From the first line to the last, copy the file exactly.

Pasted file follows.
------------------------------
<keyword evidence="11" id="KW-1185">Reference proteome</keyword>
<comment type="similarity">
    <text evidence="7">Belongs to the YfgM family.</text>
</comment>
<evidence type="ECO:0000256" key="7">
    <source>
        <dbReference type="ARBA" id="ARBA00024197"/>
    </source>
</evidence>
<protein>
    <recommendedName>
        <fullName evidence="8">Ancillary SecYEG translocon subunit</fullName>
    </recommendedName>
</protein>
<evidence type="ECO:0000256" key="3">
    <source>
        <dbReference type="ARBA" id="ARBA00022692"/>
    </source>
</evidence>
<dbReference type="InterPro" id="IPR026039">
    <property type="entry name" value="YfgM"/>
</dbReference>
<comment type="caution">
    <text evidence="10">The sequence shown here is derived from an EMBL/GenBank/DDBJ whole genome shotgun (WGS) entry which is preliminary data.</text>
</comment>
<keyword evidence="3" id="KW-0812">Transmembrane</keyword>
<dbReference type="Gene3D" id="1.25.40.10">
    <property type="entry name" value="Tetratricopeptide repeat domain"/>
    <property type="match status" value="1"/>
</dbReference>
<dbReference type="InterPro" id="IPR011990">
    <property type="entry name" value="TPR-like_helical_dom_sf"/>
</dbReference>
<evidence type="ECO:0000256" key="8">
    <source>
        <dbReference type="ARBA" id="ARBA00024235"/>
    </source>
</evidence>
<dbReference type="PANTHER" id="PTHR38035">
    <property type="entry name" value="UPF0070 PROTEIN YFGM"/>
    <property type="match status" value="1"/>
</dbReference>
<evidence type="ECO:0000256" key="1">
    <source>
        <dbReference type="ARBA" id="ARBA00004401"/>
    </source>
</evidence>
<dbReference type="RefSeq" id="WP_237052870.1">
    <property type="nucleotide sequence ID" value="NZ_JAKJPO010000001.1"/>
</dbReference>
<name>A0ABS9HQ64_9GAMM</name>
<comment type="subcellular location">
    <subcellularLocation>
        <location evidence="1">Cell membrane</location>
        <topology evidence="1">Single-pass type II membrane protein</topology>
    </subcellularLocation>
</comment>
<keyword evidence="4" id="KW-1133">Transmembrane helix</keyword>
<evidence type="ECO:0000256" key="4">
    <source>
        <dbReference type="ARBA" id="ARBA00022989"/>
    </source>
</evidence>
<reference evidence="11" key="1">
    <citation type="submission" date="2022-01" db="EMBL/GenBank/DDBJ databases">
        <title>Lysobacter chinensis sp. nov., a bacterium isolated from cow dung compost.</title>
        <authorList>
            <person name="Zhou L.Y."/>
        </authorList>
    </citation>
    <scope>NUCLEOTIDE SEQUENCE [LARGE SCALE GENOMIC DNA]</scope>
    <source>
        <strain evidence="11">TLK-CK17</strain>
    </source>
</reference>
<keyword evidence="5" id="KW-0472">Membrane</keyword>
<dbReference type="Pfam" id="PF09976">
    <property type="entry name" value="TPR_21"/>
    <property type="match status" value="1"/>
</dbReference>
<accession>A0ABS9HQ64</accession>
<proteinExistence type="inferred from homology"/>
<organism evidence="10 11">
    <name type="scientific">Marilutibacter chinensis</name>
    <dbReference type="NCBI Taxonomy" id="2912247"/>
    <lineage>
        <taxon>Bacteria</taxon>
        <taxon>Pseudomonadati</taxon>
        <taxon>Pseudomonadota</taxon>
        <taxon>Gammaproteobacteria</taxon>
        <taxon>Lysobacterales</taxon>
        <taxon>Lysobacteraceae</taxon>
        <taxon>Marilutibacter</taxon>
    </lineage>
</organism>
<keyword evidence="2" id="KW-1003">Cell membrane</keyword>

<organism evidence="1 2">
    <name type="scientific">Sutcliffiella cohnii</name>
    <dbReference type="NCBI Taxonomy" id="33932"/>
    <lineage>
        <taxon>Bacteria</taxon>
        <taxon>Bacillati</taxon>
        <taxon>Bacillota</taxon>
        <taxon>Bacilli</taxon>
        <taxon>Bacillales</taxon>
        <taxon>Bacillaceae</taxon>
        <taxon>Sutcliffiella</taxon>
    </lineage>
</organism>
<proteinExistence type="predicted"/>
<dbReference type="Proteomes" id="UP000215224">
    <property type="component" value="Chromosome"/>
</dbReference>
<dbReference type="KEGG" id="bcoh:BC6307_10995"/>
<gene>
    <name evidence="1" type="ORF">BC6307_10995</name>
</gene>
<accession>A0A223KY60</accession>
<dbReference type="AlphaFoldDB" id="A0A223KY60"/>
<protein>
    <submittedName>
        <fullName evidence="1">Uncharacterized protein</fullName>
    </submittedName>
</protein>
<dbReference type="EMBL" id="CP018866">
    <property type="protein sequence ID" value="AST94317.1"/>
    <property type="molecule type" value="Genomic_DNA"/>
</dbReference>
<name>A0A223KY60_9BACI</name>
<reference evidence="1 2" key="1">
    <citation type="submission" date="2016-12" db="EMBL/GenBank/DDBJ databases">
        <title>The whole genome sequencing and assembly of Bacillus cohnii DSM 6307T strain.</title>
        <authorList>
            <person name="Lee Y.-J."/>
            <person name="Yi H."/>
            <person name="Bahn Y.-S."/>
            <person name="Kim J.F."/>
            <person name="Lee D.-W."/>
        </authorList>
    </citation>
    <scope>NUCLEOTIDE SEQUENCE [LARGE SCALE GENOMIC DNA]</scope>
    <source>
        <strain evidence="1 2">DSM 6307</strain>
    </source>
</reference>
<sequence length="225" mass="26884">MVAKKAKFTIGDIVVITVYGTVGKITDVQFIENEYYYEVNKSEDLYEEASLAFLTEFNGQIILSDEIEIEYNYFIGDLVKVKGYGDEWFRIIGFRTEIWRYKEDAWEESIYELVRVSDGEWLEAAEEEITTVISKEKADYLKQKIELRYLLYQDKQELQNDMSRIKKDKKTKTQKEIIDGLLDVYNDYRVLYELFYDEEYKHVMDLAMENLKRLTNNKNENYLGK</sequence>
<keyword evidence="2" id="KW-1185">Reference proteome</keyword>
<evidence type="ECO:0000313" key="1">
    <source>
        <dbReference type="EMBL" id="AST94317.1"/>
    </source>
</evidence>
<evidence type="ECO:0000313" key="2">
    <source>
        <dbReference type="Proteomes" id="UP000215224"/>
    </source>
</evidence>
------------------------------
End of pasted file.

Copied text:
<keyword evidence="11" id="KW-1185">Reference proteome</keyword>
<comment type="similarity">
    <text evidence="7">Belongs to the YfgM family.</text>
</comment>
<evidence type="ECO:0000256" key="7">
    <source>
        <dbReference type="ARBA" id="ARBA00024197"/>
    </source>
</evidence>
<protein>
    <recommendedName>
        <fullName evidence="8">Ancillary SecYEG translocon subunit</fullName>
    </recommendedName>
</protein>
<evidence type="ECO:0000256" key="3">
    <source>
        <dbReference type="ARBA" id="ARBA00022692"/>
    </source>
</evidence>
<dbReference type="InterPro" id="IPR026039">
    <property type="entry name" value="YfgM"/>
</dbReference>
<comment type="caution">
    <text evidence="10">The sequence shown here is derived from an EMBL/GenBank/DDBJ whole genome shotgun (WGS) entry which is preliminary data.</text>
</comment>
<keyword evidence="3" id="KW-0812">Transmembrane</keyword>
<dbReference type="Gene3D" id="1.25.40.10">
    <property type="entry name" value="Tetratricopeptide repeat domain"/>
    <property type="match status" value="1"/>
</dbReference>
<dbReference type="InterPro" id="IPR011990">
    <property type="entry name" value="TPR-like_helical_dom_sf"/>
</dbReference>
<evidence type="ECO:0000256" key="8">
    <source>
        <dbReference type="ARBA" id="ARBA00024235"/>
    </source>
</evidence>
<dbReference type="PANTHER" id="PTHR38035">
    <property type="entry name" value="UPF0070 PROTEIN YFGM"/>
    <property type="match status" value="1"/>
</dbReference>
<evidence type="ECO:0000256" key="1">
    <source>
        <dbReference type="ARBA" id="ARBA00004401"/>
    </source>
</evidence>
<dbReference type="RefSeq" id="WP_237052870.1">
    <property type="nucleotide sequence ID" value="NZ_JAKJPO010000001.1"/>
</dbReference>
<name>A0ABS9HQ64_9GAMM</name>
<comment type="subcellular location">
    <subcellularLocation>
        <location evidence="1">Cell membrane</location>
        <topology evidence="1">Single-pass type II membrane protein</topology>
    </subcellularLocation>
</comment>
<keyword evidence="4" id="KW-1133">Transmembrane helix</keyword>
<evidence type="ECO:0000256" key="4">
    <source>
        <dbReference type="ARBA" id="ARBA00022989"/>
    </source>
</evidence>
<reference evidence="11" key="1">
    <citation type="submission" date="2022-01" db="EMBL/GenBank/DDBJ databases">
        <title>Lysobacter chinensis sp. nov., a bacterium isolated from cow dung compost.</title>
        <authorList>
            <person name="Zhou L.Y."/>
        </authorList>
    </citation>
    <scope>NUCLEOTIDE SEQUENCE [LARGE SCALE GENOMIC DNA]</scope>
    <source>
        <strain evidence="11">TLK-CK17</strain>
    </source>
</reference>
<keyword evidence="5" id="KW-0472">Membrane</keyword>
<dbReference type="Pfam" id="PF09976">
    <property type="entry name" value="TPR_21"/>
    <property type="match status" value="1"/>
</dbReference>
<accession>A0ABS9HQ64</accession>
<proteinExistence type="inferred from homology"/>
<organism evidence="10 11">
    <name type="scientific">Marilutibacter chinensis</name>
    <dbReference type="NCBI Taxonomy" id="2912247"/>
    <lineage>
        <taxon>Bacteria</taxon>
        <taxon>Pseudomonadati</taxon>
        <taxon>Pseudomonadota</taxon>
        <taxon>Gammaproteobacteria</taxon>
        <taxon>Lysobacterales</taxon>
        <taxon>Lysobacteraceae</taxon>
        <taxon>Marilutibacter</taxon>
    </lineage>
</organism>
<keyword evidence="2" id="KW-1003">Cell membrane</keyword>

<organism evidence="1 2">
    <name type="scientific">Sutcliffiella cohnii</name>
    <dbReference type="NCBI Taxonomy" id="33932"/>
    <lineage>
        <taxon>Bacteria</taxon>
        <taxon>Bacillati</taxon>
        <taxon>Bacillota</taxon>
        <taxon>Bacilli</taxon>
        <taxon>Bacillales</taxon>
        <taxon>Bacillaceae</taxon>
        <taxon>Sutcliffiella</taxon>
    </lineage>
</organism>
<proteinExistence type="predicted"/>
<dbReference type="Proteomes" id="UP000215224">
    <property type="component" value="Chromosome"/>
</dbReference>
<dbReference type="KEGG" id="bcoh:BC6307_10995"/>
<gene>
    <name evidence="1" type="ORF">BC6307_10995</name>
</gene>
<accession>A0A223KY60</accession>
<dbReference type="AlphaFoldDB" id="A0A223KY60"/>
<protein>
    <submittedName>
        <fullName evidence="1">Uncharacterized protein</fullName>
    </submittedName>
</protein>
<dbReference type="EMBL" id="CP018866">
    <property type="protein sequence ID" value="AST94317.1"/>
    <property type="molecule type" value="Genomic_DNA"/>
</dbReference>
<name>A0A223KY60_9BACI</name>
<reference evidence="1 2" key="1">
    <citation type="submission" date="2016-12" db="EMBL/GenBank/DDBJ databases">
        <title>The whole genome sequencing and assembly of Bacillus cohnii DSM 6307T strain.</title>
        <authorList>
            <person name="Lee Y.-J."/>
            <person name="Yi H."/>
            <person name="Bahn Y.-S."/>
            <person name="Kim J.F."/>
            <person name="Lee D.-W."/>
        </authorList>
    </citation>
    <scope>NUCLEOTIDE SEQUENCE [LARGE SCALE GENOMIC DNA]</scope>
    <source>
        <strain evidence="1 2">DSM 6307</strain>
    </source>
</reference>
<sequence length="225" mass="26884">MVAKKAKFTIGDIVVITVYGTVGKITDVQFIENEYYYEVNKSEDLYEEASLAFLTEFNGQIILSDEIEIEYNYFIGDLVKVKGYGDEWFRIIGFRTEIWRYKEDAWEESIYELVRVSDGEWLEAAEEEITTVISKEKADYLKQKIELRYLLYQDKQELQNDMSRIKKDKKTKTQKEIIDGLLDVYNDYRVLYELFYDEEYKHVMDLAMENLKRLTNNKNENYLGK</sequence>
<keyword evidence="2" id="KW-1185">Reference proteome</keyword>
<evidence type="ECO:0000313" key="1">
    <source>
        <dbReference type="EMBL" id="AST94317.1"/>
    </source>
</evidence>
<evidence type="ECO:0000313" key="2">
    <source>
        <dbReference type="Proteomes" id="UP000215224"/>
    </source>
</evidence>